On the other hand, August wasn't a bad month for DC, volume-wise, when compared with more normal recent months; its sales were actually higher than the last five-week pre-Rebirth month in 2016. DC had the top seller in Scott Snyder and Greg Capello’s Dark Nights: Metal #1, the launching point for DC’s fall event; the second printing of the issue went on sale this past Wednesday. Priced at $4.99, it stands a chance at being the publisher’s release of the year in dollar terms, given how the cheaper lenticular and non-lenticular Batman issues added up.  The first issue of Rebirth was priced at $2.99; once we see the full numbers on Monday, we’ll have a better notion of the scope of what might be coming in September as the Metal event gets more fully underway.

 Paper Girls Vol. 3
Marvel’s position is also interesting. Secret Empire came to an end with three releases; #10, the finale, outranked the previous two issues. Again, through the spring, Marvel had been responsible for 100% of the industry’s shortfall for the year, but as of August that’s down to only around half, now that DC’s facing its toughest comparatives from last year. Further, while Marvel’s shipments continued to be down, it’s pared back its losses — only off around 10% this month as compared with the 21% drop the whole market suffered. With "Legacy" launching, there’s a chance for some ground to be made up.

It should also be noted that after everything else that’s happened in 2017, Image, Dark Horse, and Dynamite remain ahead of where they were this time last year in terms of retail dollars ordered. Pockets of strength are good to see, because true recessionary times in comics tend to pull everything down. Image continues to be bolstered by strong graphic novel performances: Paper Girls Vol. 3 was the top-seller this month, and one of five Image GNs in the top 10.

The comparative statistics:

August 2017 vs. July 2017
Graphic Novels+18.34%+20.46%
Total Comics/Graphic Novels+12.16%+10.12%
August 2017 vs. August 2016
Graphic Novels-6.89%-10.02%
Total Comics/Graphic Novels-20.71%-24.84%
Year-To-Date 2017 vs. Year-To-Date 2016
Graphic Novels-11.68%-12.77%
Total Comics/Graphic Novels-10.47%-6.76%

The market shares:

PublisherDollar ShareUnit Share
Dark Horse3.16%2.18%

The top-selling comics:

1Dark Nights: Metal #14.99DC
2Batman #28$2.99DC
3Batman #29$2.99DC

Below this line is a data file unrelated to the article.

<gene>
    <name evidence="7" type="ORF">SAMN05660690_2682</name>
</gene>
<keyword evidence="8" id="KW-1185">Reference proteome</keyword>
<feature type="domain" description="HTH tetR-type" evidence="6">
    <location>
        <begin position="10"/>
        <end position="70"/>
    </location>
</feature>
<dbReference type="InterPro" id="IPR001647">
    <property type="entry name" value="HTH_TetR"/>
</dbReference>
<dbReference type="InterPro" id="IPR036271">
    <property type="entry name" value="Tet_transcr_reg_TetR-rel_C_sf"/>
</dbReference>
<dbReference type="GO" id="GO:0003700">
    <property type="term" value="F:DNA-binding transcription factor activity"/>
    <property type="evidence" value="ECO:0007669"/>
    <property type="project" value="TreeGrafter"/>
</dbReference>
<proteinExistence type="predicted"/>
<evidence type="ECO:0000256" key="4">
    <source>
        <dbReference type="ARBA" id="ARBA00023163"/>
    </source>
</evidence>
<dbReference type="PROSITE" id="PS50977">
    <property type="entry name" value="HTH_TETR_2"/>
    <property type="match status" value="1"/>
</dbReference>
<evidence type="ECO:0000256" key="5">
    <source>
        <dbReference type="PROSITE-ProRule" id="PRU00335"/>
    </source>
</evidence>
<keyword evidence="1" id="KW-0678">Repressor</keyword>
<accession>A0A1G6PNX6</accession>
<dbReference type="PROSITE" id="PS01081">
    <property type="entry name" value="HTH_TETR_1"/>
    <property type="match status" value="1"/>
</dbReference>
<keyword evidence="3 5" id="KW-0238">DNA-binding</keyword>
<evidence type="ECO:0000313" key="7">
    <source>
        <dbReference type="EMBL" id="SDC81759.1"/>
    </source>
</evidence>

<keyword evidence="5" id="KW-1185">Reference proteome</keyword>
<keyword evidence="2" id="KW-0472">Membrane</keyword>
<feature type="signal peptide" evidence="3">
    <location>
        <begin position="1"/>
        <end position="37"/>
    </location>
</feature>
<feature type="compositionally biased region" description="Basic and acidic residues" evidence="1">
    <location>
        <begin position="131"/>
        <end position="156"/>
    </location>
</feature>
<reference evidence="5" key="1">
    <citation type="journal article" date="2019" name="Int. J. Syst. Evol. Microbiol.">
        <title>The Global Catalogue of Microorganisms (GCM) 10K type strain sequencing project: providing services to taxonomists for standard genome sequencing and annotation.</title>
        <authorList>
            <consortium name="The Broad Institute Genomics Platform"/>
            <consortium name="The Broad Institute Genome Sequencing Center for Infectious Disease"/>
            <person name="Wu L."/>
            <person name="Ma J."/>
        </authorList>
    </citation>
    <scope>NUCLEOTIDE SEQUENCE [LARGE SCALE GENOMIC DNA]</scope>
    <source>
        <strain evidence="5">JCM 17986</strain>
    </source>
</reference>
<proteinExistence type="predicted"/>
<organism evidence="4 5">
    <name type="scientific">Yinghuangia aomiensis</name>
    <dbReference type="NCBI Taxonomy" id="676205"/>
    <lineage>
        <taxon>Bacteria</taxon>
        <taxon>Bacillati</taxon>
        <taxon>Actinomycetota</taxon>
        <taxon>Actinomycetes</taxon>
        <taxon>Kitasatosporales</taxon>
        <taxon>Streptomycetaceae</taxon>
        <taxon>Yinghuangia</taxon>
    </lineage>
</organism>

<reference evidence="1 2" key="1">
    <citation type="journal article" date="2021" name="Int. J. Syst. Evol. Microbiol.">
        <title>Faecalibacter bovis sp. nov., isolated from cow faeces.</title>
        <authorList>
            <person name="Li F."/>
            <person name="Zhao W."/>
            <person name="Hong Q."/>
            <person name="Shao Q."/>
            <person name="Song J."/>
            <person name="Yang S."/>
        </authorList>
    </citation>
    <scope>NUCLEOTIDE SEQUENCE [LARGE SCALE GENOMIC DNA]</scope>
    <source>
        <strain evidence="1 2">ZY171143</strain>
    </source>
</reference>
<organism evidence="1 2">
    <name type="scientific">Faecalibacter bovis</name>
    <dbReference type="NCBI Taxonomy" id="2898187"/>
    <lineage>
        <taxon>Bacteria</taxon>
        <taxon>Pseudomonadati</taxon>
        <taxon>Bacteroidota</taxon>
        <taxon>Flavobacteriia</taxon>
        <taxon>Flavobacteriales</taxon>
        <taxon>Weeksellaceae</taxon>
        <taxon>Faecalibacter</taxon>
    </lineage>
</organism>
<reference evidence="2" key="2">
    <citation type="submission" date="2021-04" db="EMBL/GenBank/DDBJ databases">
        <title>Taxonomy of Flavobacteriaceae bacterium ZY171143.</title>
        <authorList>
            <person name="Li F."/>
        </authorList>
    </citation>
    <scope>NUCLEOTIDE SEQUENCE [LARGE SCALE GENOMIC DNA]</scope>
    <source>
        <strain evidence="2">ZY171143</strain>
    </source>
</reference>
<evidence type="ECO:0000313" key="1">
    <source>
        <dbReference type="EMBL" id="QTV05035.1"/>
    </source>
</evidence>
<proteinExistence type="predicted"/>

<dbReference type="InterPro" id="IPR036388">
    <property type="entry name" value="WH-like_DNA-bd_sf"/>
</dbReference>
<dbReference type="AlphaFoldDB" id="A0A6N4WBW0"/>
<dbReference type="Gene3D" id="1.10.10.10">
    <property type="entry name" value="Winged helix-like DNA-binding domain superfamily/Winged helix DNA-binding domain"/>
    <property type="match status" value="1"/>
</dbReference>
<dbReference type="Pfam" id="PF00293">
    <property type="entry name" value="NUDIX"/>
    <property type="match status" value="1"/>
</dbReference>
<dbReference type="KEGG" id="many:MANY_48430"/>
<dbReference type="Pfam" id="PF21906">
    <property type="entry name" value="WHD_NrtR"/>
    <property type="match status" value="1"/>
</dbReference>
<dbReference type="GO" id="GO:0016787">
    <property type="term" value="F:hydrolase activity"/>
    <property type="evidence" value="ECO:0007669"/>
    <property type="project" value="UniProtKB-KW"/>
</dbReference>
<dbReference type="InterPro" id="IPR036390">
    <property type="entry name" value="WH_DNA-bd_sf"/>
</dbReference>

4Secret Empire #10$4.99Marvel
5Generations: All-New Wolverine/Wolverine #1$4.99Marvel
6Secret Empire #8$4.99Marvel
7Secret Empire #9$4.99Marvel
8Generations: The Mighty Thor/Unworthy Thor #1$4.99Marvel
9Star Wars #34$3.99Marvel
10Star Wars #35$3.99Marvel

The top-selling graphic novels:

1Paper Girls Volume 312.99Image
2Batman Volume 3: I Am Bane$16.99DC
3God Country$16.99Image
4Kill Or Be Killed Volume 2$16.99Image
5Wonder Woman Volume 3: The Truth$16.99DC
6X-Men Gold Volume 1: Back To Basics$15.99Marvel
7Reborn HC$24.99Image
8Superman Volume 3: Multiplicity$16.99DC
9Old Guard Book 1: Opening Fire$16.99Image
10X-Men Blue Volume 1: Strangest$15.99Marvel

The number of new releases is below. It may look like a lot of new comic books came out, but it's actually slightly down from the other two five-week months of 2017. It's the graphic novel count that spiked, up to its highest level since November:

Dark Horse

The full estimates will be published here Monday morning. Follow us on Twitter and Facebook to be alerted when they go online.

Lastly, we've added search and sorting mechanisms to all our end-of-year charts, beginning with 1991. Be sure to take a look.

Comichron founder John Jackson Miller has tracked the comics industry for more than 20 years, including a decade editing the industry's retail trade magazine; he is the author of several guides to comics, as well as more than a hundred comic books for various franchises. He is the author of novels including Star Wars: KenobiOverdraft: The Orion OffensiveStar Wars: A New Dawn, and the Star Trek: Prey trilogy. He has a new story in the 40th anniversary compendium, Star Wars: From a Certain Point of View, releasing October 3. Read more about that and other stories at his fiction site.